Fifth Sunday of Easter Lectionary Reflection, Year B
May 3, 2015
Abide in me as I abide in you. Just as the branch cannot bear fruit by itself unless it abides in the vine, neither can you unless you abide in me. John 15:4
So we have known and believe the love that God has for us. God is love, and those who abide in love abide in God, and God abides in them. 1 John 4:16
Between the devastation of the earthquake in Nepal on April 25 and the painful situation just down the road in Baltimore surrounding the tragic and senseless death of Freddie Gray and the subsequent protests, there’s been more than enough suffering and brokenness to go around. It’s easy to wonder where God is in the midst of natural disaster and injustice, and why we humans have such a hard time loving one another. “How long, O Lord, how long?” we may be tempted to lament.
Fortunately, this week’s gospel and epistle lessons provide an opportunity to focus on the source of all life, hope, and healing–God as revealed in our Lord Jesus Christ. In the gospel lesson, Jesus is preparing his closest followers for his impending humiliation and death at the hands of an unjust political and social system. They have a tough time hearing and accepting this message because it is simply not part of their worldview of what ought to be happening. One might wonder how they heard all of this talk of abiding and branches bearing fruit. Was it an easily dismissed “duh” moment or perhaps a head-scratching nanosecond of confusion?
However those early followers may have heard and experienced Jesus’ words, we today can see them for the radical, challenging, and inclusive message they bear. This is no sugar-coated dream-o-rama do-it-yourself imagery, but rather a communal mandate for how we as disciples are called to live, bearing fruit and thriving in the vineyard of this world.
And it’s all about the love. Not a saccharine-sweet pop song love, but the radical death-defying love of Jesus the savior of this world. It’s not about earning or deserving love either. It’s about a love so amazing and so limitless that it continues to pour forth in bread and wine, Word and water, and Spirit-wind. Love is, in fact, the very nature and essence of God, and we are only able to love because God first loved us.
In a world so broken and bruised, this love of God made real in Jesus and extended to us is the only antidote to death and darkness. Indeed, we are commanded to love our brothers and sisters and to constantly draw a wider and more inclusive circle in which Christ’s healing love may be found. No one ever claimed this divine love business would be easy, but we have the promise that in loving one another God lives in us and God’s love is perfected in us. Sounds awfully much like a recipe for a better world.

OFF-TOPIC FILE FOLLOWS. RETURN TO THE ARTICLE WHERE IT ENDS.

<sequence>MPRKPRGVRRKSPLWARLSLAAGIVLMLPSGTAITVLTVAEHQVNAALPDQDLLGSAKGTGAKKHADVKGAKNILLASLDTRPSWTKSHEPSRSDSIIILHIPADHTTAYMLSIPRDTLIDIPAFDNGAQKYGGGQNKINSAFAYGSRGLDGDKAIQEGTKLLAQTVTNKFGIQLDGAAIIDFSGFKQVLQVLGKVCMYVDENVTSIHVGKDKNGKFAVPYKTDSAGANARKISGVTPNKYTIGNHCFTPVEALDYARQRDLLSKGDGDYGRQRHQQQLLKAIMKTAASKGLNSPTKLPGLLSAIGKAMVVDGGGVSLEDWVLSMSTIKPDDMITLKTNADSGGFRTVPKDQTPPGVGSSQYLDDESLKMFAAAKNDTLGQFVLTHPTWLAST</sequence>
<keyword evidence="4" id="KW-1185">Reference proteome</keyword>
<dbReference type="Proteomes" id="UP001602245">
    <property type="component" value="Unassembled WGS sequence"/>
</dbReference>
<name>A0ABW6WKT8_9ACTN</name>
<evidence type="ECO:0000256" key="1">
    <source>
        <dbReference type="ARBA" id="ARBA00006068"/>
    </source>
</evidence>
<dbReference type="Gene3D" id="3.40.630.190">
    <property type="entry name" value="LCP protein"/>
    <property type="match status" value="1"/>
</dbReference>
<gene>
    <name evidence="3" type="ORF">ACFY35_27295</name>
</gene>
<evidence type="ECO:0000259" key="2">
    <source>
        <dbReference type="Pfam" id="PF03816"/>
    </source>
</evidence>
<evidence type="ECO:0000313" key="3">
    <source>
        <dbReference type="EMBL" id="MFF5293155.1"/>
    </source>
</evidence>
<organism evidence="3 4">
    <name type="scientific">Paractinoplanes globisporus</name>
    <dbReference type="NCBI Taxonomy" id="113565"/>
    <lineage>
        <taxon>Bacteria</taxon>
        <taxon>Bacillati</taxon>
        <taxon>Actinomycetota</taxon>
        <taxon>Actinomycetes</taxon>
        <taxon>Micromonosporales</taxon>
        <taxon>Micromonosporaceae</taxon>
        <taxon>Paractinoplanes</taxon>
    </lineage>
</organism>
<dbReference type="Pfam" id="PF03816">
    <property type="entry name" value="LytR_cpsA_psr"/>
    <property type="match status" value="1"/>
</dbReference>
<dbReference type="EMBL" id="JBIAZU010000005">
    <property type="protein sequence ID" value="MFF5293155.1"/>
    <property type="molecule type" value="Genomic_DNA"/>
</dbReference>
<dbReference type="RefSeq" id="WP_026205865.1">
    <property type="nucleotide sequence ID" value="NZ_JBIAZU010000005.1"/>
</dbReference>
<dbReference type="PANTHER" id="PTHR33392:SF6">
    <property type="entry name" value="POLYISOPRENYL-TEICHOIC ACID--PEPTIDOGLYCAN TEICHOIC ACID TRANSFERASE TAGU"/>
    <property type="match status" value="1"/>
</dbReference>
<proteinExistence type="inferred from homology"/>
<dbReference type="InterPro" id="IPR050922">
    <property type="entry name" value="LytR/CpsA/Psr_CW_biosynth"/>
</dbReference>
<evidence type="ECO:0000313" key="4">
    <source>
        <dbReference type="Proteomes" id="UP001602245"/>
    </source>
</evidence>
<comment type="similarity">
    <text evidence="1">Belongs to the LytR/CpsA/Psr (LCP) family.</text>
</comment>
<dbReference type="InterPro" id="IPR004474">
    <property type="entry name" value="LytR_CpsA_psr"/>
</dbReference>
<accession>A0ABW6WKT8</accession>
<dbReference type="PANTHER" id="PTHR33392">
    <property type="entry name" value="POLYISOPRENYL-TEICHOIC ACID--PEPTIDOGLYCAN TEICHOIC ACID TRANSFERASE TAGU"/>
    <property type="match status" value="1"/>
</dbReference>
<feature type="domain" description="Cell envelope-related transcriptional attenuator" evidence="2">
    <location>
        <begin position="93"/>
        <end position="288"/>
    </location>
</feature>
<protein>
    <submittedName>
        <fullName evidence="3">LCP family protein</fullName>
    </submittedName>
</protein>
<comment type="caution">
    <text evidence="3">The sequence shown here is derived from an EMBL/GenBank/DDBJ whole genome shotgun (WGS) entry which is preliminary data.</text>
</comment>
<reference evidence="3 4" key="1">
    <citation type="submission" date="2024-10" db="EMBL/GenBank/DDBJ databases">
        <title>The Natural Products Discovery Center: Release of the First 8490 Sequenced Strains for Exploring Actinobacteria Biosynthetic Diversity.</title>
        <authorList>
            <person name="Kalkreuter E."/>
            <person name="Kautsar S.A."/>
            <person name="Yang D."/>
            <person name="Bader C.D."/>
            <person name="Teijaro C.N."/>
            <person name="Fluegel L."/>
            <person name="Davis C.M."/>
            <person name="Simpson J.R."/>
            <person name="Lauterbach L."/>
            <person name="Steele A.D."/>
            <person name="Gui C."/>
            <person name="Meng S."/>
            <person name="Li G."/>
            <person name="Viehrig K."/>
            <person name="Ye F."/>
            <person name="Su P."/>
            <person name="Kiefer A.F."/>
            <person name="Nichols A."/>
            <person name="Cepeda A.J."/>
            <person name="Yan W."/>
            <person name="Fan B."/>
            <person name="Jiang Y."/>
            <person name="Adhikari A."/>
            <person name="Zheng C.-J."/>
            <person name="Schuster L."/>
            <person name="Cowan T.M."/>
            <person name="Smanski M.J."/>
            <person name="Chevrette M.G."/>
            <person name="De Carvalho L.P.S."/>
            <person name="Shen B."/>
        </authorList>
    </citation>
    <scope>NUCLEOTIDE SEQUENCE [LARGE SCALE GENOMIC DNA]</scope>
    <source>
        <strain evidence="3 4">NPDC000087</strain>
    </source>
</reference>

So even as anger festers and tempers flare in Baltimore, and as families mourn the loss of life as they know it in Nepal, we individually and in community must choose to abide in God, to be connected to the source of love and life. For it is only in this vital abiding in Christ that we bear the fruits of love, kindness, mercy, and hope. In the face of any pain and suffering the world may dish out, by the grace of God we are equipped and empowered to love: One small act at a time, one person at a time, on moment at a time. Thanks be to God!
Consider singing “Love Consecrates the Humblest Act” or “Where Charity and Love Prevail” today. Invite worshipers to consider one way they can share Christ’s love this week. Consider giving each person a small paper heart on which to write their idea for sharing the love of Christ. Collect the hearts and make a paper chain around the altar rail. Make sure to include specific prayer petitions this week for those places in the world where people are suffering, where hate and anger threaten to blot out love, and where violence needs to be supplanted by love.
God’s love can be tough love–especially in the form of the command for us to love one another. Discuss with youth examples of how loving others can be tough. What about people who are different? What about love in the face of injustice? Cornel West said that “Justice is what love looks like in public.” How might this statement relate to the gospel and epistle readings for this week?
Staying Connected/Abiding in God
Bring a potted flower and a cut flower. Invite children to tell you the difference between the two. Stress that the cut flower will wither and die. The flowers on the potted plant may also wither and die, but as long as the plant is watered, tended, and pruned, more flowers will bloom and provide beauty and enjoyment for a long time to come. Tell the children that when we stay connected to the roots of our faith–by being active in our faith community, watered in baptism, and nourished in the bread and wine of the Eucharist, we too will grow and blossom and flourish. We can only bear beautiful fruit when we are connected to the tap root of God’s love. Consider giving each child a small potted plant with John 15:5 written on the pot (or use a sticker).
(Photos: Lisa L. Wiedmeier, UKAid, and Cat Watters, Creative Commons. Thanks!)